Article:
A Conservative minister has indicated he could back revoking Article 50 in a major shift in thinking among senior Tories over Brexit.
Foreign Office Minister Mark Field said he would support halting Brexit if it became an option in the event Theresa May’s deal is defeated and MPs are granted free votes for ‘indicative votes’ on what steps to take next.
His comments represent the first time a government minister has backed revocation, and comes after an online petition calling on the government to cancel Brexit reached five million signatures.
Field told BBC Radio 4’s Westminster Hour: “My personal view is that I would be happy to revoke Article 50 – I appreciate that is probably a minority view – but if we get to this utter paralysis and I sincerely hope that in the next 48, 72 hours we do not, then if that becomes an option it’s an option that I would personally take.”
He went on to suggest that the UK’s European partners would prefer the UK to revoke for maybe two years and think again, rather than have a delay of just a few months.
It comes as a letter sent by Field to his constituents revealed his office had received nearly 150 emails from them about revoking Article 50.
“As an FCO Minister I intend once again to vote with the Government in support of the Withdrawal Agreement early next week and sincerely hope this passes through the House of Commons along with a short technical extension to allow key legislative measure to be passed (before 23 May),” he wrote.
He added that, if the Withdrawal Agreement was voted down and the Government worked to avoid a no-deal Brexit on March 29, the issue of revoking Article 50 would “come to the fore”.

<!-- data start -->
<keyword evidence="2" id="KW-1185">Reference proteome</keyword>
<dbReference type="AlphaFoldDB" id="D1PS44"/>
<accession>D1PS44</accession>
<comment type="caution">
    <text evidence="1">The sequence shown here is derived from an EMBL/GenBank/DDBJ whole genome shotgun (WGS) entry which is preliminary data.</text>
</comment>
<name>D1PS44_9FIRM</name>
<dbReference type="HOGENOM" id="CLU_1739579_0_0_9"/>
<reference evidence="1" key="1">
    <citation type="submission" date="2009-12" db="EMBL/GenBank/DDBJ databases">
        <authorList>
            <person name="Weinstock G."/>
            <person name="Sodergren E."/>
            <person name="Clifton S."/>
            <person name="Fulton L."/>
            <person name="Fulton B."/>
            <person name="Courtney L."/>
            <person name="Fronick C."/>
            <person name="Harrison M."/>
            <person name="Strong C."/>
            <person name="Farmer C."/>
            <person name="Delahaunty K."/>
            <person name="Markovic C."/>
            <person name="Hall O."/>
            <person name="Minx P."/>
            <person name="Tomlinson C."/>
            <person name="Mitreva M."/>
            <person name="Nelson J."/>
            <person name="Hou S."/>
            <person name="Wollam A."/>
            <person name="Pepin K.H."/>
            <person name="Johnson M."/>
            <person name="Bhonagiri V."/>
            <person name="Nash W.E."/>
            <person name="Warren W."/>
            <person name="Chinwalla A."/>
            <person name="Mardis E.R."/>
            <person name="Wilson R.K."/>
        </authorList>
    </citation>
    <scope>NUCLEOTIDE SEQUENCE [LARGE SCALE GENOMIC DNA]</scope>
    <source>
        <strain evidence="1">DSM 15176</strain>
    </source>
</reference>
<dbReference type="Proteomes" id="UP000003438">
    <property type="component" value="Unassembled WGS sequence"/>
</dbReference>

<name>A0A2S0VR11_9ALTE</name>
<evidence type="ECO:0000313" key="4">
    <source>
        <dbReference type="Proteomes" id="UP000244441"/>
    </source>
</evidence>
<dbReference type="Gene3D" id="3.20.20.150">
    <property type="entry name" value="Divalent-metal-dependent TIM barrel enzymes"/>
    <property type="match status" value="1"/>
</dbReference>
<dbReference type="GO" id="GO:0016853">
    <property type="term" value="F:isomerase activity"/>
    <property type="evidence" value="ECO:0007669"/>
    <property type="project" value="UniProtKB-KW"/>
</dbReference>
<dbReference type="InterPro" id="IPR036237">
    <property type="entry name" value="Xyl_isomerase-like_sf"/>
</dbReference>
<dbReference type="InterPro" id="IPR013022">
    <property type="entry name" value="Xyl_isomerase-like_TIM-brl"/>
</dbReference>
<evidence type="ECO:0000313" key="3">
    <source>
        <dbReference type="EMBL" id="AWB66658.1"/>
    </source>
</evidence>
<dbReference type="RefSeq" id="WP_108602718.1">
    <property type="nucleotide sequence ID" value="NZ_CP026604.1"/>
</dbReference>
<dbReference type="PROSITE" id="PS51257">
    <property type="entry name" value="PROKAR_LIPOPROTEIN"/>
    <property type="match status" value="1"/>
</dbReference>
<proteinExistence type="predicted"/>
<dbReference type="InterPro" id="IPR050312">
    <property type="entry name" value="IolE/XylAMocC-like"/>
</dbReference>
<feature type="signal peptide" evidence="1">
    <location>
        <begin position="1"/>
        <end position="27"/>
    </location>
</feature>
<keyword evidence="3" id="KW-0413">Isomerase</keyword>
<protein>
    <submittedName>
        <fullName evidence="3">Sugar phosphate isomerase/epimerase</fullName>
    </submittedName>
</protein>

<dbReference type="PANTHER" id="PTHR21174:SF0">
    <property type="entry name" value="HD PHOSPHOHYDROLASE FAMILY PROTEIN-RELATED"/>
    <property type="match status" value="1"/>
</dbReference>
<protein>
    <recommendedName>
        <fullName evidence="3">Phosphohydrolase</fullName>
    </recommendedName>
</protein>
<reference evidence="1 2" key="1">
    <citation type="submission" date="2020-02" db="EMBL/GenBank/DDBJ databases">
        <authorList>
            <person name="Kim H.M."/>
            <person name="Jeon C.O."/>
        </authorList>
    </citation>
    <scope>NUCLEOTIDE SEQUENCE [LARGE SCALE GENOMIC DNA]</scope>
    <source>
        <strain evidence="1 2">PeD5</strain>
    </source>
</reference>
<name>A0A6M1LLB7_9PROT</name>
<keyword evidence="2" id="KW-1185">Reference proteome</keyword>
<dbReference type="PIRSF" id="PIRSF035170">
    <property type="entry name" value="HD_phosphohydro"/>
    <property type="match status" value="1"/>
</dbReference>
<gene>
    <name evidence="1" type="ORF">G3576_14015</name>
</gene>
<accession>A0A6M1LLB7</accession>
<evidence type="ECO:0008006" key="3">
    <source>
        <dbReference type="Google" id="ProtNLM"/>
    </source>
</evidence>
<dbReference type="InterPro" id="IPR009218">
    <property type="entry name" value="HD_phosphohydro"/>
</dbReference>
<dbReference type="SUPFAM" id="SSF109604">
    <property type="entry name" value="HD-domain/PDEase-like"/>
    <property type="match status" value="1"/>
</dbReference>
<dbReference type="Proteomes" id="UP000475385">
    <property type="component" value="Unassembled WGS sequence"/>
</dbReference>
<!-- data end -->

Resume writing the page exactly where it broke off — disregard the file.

“Whilst not firmly committing to supporting this course of action, I believe it to be a more desirable outcome than No Deal, a second referendum or a General Election (which would achieve little given how internally divided the two main parties are on this issue),” he said.
On Sunday, Chancellor Philip Hammond announced parliament would be given the chance to hold indicative votes on alternatives to the PM’s Brexit deal this week - but said a decision had not yet been made on whether Tories would be free to vote without adhering to the party line.
MPs will vote on their favoured Brexit outcomes on Monday night against expectations a third vote on May’s deal is defeated.
Meanwhile, May continues to fight off attempts to remove her from power after holding “lengthy” crisis talks with prominent Brexiteer backbenchers.
As the Prime Minister battles to save her beleaguered deal ahead of another crunch week in Westminster, she invited Boris Johnson, Jacob Rees-Mogg and David Davis - among others - to her Chequers country residence to discuss whether there is sufficient support among MPs to bring the withdrawal agreement before the Commons again.
Her de facto deputy David Lidington and Environment Secretary Michael Gove – who were both forced to dismiss reports of a Cabinet coup to oust May on Sunday – were among members of the government involved in the talks.
Both The Times and Telegraph reported May dodged Brexiteer demands at the summit to set out a timetable for her departure as The Sun newspaper used its front page to urge her to quit under the headline ‘Time’s Up Theresa’.
May has just two weeks to find a solution to the Brexit stalemate or Britain faces a choice between crashing out of the EU with no deal on April 12 or delaying withdrawal for months.
A Downing Street spokesman said: “The PM and a number of Government ministers met today at Chequers for lengthy talks with senior colleagues about delivering Brexit.
“The meeting discussed a range of issues, including whether there is sufficient support in the Commons to bring back a meaningful vote this week.”
Chancellor Philip Hammond accused those allegedly trying to topple May of being “self-indulgent”.
The Sunday Times claimed 11 Cabinet ministers wanted Mrs May to make way for someone else and Lidington was in line to take over the helm.
But the Mail on Sunday reported ministers were plotting to install the Environment Secretary as a caretaker leader.